New York's Gas Pricing Bill Becomes Law

Press enter to search
Close search
Open Menu

New York's Gas Pricing Bill Becomes Law

ALBANY, N.Y. -- A New York State law setting a minimum retail price for gasoline has been signed by Gov. George Pataki despite the objections of the Federal Trade Commission (FTC) and New York's retailers. Under the provisions of the new law, which takes effect immediately, retailers cannot sell fuel at prices lower than 98 percent of total refiner and non-refiner costs.

The governor's approval of the Motor Fuel Marketing Practices Act is a major victory for the state's independent service stations. The governor vetoed a similar bill in 2002. This legislation was crafted to answer the objections in that veto message, The Albany Business Review reported.

The measure, according to Ralph Bombardier, executive director of the New York State Association of Service Stations and Repair Shops Inc., will stop big-box retailers and oil-company owned gas stations from putting independent service stations out of business. The measure is necessary to prevent predatory and unfair pricing, he said.

"We don't have to stand across the street and watch somebody sell below costs and watch our business go down the tubes," Bombardier told The Business Review. "This means we stay in business and the consumer, in the long run, benefits."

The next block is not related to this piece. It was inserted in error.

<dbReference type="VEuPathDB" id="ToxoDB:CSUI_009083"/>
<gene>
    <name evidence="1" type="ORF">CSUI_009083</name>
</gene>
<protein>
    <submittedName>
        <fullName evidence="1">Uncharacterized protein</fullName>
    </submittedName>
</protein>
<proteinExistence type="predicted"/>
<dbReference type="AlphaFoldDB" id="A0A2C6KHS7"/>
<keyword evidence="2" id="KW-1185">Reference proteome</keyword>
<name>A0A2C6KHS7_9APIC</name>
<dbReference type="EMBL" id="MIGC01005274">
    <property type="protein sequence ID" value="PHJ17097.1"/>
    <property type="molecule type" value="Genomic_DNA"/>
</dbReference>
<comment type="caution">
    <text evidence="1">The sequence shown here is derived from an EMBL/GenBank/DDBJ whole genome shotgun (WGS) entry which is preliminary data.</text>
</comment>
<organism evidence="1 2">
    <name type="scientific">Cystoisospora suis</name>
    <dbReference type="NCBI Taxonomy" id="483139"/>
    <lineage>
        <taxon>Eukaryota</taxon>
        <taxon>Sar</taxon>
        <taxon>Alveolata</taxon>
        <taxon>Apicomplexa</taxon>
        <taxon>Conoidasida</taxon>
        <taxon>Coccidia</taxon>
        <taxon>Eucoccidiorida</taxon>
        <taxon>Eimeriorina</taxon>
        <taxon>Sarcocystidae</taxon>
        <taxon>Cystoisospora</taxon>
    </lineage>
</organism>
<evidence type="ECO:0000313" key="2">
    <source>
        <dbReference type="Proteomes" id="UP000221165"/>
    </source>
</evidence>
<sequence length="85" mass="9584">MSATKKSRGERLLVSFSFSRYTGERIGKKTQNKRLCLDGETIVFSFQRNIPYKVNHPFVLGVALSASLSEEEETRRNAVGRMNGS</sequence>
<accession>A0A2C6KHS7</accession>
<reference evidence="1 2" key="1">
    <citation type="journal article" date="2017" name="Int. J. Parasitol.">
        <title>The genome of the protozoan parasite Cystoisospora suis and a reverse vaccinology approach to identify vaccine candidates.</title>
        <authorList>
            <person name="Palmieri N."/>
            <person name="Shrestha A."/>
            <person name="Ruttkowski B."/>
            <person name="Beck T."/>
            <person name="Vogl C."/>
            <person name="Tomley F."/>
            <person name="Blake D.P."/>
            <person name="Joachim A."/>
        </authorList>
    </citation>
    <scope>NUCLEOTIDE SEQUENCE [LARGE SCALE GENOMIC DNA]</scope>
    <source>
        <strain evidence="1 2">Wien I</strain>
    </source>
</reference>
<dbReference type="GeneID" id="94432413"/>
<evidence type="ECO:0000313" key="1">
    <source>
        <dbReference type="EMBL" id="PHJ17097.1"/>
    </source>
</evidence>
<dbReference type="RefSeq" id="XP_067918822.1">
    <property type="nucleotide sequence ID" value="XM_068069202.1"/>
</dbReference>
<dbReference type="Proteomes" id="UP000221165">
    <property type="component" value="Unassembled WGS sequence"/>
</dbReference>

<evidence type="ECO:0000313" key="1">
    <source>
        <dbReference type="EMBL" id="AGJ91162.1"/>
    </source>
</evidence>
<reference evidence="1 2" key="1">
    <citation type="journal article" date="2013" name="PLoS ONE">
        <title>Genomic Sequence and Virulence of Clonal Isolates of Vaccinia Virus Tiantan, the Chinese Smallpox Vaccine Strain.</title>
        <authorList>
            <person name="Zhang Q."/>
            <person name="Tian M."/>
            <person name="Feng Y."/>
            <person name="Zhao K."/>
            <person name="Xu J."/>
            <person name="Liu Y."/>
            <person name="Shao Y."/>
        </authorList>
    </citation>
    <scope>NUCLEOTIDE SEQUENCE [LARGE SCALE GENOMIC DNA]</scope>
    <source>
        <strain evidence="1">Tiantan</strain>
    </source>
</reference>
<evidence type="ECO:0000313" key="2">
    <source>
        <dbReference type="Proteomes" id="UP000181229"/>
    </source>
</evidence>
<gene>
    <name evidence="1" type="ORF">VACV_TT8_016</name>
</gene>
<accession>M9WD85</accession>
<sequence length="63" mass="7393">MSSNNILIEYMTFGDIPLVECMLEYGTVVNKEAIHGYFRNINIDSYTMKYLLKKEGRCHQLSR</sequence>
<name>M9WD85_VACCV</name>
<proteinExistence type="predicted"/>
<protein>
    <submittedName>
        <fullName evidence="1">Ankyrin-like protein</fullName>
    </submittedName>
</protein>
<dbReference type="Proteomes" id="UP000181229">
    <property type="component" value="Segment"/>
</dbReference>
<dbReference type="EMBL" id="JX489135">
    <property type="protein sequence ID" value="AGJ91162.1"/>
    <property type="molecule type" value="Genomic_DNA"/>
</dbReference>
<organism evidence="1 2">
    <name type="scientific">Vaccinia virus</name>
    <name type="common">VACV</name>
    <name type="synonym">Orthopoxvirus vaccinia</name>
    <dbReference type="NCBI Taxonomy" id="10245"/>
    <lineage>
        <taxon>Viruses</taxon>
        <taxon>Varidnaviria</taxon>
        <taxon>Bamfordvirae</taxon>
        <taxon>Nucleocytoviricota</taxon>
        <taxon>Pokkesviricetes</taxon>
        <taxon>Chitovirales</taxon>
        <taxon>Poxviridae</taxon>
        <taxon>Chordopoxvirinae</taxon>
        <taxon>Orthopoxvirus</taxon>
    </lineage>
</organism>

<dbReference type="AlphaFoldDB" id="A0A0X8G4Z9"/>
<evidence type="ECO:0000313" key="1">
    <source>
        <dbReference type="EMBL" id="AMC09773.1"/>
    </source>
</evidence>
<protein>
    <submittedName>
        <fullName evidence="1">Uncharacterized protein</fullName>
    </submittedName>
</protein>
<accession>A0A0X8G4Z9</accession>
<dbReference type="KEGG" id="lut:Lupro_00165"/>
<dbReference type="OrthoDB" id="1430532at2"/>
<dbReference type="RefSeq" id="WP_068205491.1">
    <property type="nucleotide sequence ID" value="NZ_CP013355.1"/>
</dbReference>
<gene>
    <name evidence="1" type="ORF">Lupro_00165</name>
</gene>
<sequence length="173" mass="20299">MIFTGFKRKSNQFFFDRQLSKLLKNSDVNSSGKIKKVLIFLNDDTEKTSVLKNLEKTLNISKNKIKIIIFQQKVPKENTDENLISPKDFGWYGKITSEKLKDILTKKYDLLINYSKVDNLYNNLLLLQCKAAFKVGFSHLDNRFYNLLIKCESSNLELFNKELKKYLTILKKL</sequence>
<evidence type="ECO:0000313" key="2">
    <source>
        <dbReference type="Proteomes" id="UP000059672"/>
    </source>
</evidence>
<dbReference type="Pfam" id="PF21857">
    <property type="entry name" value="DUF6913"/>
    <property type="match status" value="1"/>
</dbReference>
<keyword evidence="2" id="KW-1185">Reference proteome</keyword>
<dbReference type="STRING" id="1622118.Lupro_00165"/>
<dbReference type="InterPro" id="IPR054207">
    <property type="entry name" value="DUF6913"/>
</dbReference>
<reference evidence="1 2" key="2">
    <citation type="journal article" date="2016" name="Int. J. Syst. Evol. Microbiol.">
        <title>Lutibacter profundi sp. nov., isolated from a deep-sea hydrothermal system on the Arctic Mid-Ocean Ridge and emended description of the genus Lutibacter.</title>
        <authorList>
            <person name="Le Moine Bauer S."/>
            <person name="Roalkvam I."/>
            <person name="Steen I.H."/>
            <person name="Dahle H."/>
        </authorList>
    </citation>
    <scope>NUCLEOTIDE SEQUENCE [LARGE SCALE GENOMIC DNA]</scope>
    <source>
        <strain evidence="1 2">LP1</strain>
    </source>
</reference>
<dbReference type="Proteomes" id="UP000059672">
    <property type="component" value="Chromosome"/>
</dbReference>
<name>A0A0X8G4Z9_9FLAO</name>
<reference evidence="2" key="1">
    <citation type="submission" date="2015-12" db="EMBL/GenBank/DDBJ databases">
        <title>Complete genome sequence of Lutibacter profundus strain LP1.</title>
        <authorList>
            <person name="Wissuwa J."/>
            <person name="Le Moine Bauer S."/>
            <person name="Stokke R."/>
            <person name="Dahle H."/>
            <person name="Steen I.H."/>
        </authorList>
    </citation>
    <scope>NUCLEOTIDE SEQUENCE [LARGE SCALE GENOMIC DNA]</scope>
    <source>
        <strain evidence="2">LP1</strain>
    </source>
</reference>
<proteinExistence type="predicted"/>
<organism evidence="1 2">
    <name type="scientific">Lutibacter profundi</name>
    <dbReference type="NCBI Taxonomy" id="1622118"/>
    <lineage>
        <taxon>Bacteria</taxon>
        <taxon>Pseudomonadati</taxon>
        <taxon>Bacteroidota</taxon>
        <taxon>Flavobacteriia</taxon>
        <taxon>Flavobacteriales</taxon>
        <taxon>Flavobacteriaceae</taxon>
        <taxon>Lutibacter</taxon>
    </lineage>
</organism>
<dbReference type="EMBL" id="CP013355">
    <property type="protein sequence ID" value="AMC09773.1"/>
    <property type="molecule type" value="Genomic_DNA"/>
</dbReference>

Fifteen states have similar measures. In his 2002 veto the governor laid out a roadmap to follow to make the bill acceptable and they did that, Bombardier said.

The Retail Council of New York State opposed the measure, as being an unnecessary restraint on trade. The group is hopeful the law will be changed to make it more palatable, said Ted Potrikus, the council's director of government relations. "We understand that there are some chapter amendments to come and we will be waiting to see what those say," he said.

Some opponents want to have the law changed to redefine the percentage of cost at which the measure kicks in from 98 percent to a lower measure, Bombardier said. So far, nobody has come forward with a concrete change, he said.

Potrikus said that while his group was disappointed with the governor's decision to approve the bill, they were grateful that he didn't rush to support the measure.

The Federal Trade Commission also opposed the bill. In a July letter to state Attorney General Eliot Spitzer, FTC officials argued that it would harm consumers and would be inconsistent with federal antitrust laws.